Finally after several increments in speed, with my in-car instructor reading off the speedometer so I could keep my eyes on the road, we were bearing down on her with what seemed break-neck speed. As in her neck. At the last second she waved the flag, I planted the brakes then turned the wheel, and we slid and ABS-ed our way to our resting point right beside her. Success!

  4. #4
    R1211 & S282 NigelM's Avatar
    Join Date
    Apr 2011
    Location
    Sarasota, FL
    Posts
    10,435
    Blog Entries
    2
    So what was your final speed??

  5. #5
    Roadster 919, S 2006 Doug_G's Avatar
    Join Date
    Apr 2010
    Location
    Ottawa, Canada
    Posts
    12,257
    Blog Entries
    1
    Quote Originally Posted by NigelM View Post
    So what was your final speed??
    That exact number is a bit fuzzy because it's been almost two years, but it was over 50 kph and we were pretty damned close - a matter of meters - when she waved that flag.

    They do take safety very seriously. CASC regulations set the pit lane speed limit at 60 kph, because that's the threshold above which serious bodily injury is likely. So they weren't going to get me to go that fast. I'm sure she's fast on her feet, if need be, but there's no doubt she's fearless!

  6. #6
    Member Mitrovic's Avatar
    Join Date
    Dec 2010
    Location
    Bern, Switzerland
    Posts
    520
    First I thought also the brakes are weak. Then I went on a race track with an instructors.
    Now I think that we are just not used to those brakes. We are used to super-servo-assisted brakes you merely touch them and the car brakes. At the roadster you have to slam the brakes really hard, but then, oh boy, it really BRAKES!

  7. #7
    Senior Member cinergi's Avatar
    Join Date
    Sep 2010
    Location
    Arlington, MA
    Posts
    2,037
    Blog Entries
    1
    They do require a lot of pedal force but for me I find them a bit weak ... I've had some quick stops ... My STi would have done better. It's probably related to the weight balance and overweight design (for the chassis) of the Roadster. That said its not empirical and 100-0 braking comparisons would be really nice.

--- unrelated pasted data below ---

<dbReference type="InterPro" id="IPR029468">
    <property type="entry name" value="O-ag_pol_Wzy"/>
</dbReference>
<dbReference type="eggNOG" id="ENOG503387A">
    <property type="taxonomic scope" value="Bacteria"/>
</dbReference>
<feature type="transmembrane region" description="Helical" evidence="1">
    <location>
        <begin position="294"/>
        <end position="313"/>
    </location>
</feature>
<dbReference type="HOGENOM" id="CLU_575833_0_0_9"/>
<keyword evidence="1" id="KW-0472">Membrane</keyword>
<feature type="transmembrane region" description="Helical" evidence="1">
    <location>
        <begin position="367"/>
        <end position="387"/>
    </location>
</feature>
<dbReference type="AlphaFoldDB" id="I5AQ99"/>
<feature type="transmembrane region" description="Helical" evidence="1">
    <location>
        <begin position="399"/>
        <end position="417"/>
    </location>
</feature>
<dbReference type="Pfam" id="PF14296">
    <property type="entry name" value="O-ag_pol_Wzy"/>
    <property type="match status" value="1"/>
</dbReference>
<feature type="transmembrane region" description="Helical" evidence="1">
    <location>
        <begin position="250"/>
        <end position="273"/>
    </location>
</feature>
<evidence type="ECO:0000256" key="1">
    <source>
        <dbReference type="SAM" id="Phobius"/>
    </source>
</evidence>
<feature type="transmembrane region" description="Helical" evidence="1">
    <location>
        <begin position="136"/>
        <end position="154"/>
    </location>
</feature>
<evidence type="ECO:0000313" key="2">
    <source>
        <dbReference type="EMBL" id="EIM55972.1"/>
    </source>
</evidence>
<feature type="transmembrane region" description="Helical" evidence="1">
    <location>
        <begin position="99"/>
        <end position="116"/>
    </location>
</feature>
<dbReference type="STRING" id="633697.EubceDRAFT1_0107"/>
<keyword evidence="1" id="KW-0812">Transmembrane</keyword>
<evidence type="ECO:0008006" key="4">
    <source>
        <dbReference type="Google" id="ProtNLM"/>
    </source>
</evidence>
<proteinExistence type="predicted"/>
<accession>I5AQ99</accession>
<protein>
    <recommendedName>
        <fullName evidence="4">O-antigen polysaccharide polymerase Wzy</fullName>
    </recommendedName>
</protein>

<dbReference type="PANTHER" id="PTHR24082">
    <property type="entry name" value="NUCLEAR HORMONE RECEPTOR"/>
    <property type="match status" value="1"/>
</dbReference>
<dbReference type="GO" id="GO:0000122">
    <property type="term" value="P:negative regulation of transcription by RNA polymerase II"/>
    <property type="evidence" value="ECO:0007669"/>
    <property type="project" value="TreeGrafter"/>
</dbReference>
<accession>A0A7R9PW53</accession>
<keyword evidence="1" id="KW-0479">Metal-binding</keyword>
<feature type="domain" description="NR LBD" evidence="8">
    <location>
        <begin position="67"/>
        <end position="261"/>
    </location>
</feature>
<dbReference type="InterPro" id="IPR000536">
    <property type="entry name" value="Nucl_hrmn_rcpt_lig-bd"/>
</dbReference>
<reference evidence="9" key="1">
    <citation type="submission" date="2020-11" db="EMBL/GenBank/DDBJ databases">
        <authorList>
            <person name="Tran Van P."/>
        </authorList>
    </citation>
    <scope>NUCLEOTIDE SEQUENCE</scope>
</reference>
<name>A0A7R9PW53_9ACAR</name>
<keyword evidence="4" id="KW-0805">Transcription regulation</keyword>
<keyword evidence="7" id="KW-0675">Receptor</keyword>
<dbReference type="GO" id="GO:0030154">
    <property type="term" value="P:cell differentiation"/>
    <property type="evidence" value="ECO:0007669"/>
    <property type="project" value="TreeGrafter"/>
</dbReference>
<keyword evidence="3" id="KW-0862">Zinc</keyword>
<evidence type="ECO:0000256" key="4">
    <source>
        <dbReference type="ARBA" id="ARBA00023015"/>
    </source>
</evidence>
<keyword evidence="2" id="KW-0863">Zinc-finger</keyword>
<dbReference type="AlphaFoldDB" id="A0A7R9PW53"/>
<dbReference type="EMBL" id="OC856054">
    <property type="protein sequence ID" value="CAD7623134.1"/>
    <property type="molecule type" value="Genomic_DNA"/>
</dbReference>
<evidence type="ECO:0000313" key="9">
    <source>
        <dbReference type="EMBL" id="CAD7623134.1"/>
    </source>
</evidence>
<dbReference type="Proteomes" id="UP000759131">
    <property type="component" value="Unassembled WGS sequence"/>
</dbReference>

SOLD | Roadster 2.5 #1077 | Very Orange | Forged Wheels | Electronics Package
    Model S #SSL146 / VIN #246 | Signature Red | Black Interior with CF Accents | 21" Silver Wheels | Panoramic Sunroof | Performance
    http://fearlessbit.com/

  8. #8
    Roadster 537, Sig P85 ggr's Avatar
    Join Date
    Mar 2011
    Location
    San Diego CA
    Posts
    1,060
    Blog Entries
    3
    A racing driver friend of mine recently drove the roadster in the local mountains, and pointed out that the brakes are usually cold! They stop just fine after a few uses.

  9. #9
    Sig 100 - #52 frequencydip's Avatar
    Join Date
    Dec 2011
    Location
    Los Angeles
    Posts
    152
    I also felt the brakes are under powering. I changed the pads to Carbotech AX6 they are much better initial bite but they squeal just a bit.

  10. #10
    Model S R231 EU widodh's Avatar
    Join Date
    Jan 2011
    Location
    Middelburg, The Netherlands
    Posts
    3,539
    Quote Originally Posted by ggr View Post
    A racing driver friend of mine recently drove the roadster in the local mountains, and pointed out that the brakes are usually cold! They stop just fine after a few uses.
    I think you are right.

    I took the Roadster out for a drive yesterday and braked really hard a couple of times. Once the brakes were warmed up and all the dust and rust was off, the brake much better. But you have to slam them REALLY hard.

    It seems like the brake-assistance isn't that hard, you have to do a lot your own. My M5 of course has hydraulic brake-assistance which is much more powerful.

    You have to know you have to press the brakes that hard, otherwise you'll be surprised.

    My idea is also that since you use the regen so much, the brakes start rusting and dusting?

Thread Information

Users Browsing this Thread

There are currently 1 users browsing this thread. (0 members and 1 guests)

Similar Threads

  1. The Brakes! The brakes? Impact!
    By Mitrovic in forum Roadster
    Replies: 24
    Last Post: 2012-09-02, 06:26 AM
  2. Model S standard vs. performance!
    By Raven5000 in forum Model S: Driving Dynamics
    Replies: 7
    Last Post: 2012-08-20, 10:09 PM
  3. Replies: 11
    Last Post: 2012-05-15, 07:05 PM
  4. Roadster standard mode miles?
    By Palpatine in forum Roadster
    Replies: 18
    Last Post: 2010-08-19, 04:56 PM
  5. Brake dust and performance
    By TeslaForMe in forum Roadster: Technical
    Replies: 2
    Last Post: 2009-03-07, 03:01 PM

Posting Permissions

  • You may not post new threads
  • You may not post replies
  • You may not post attachments
  • You may not edit your posts
  •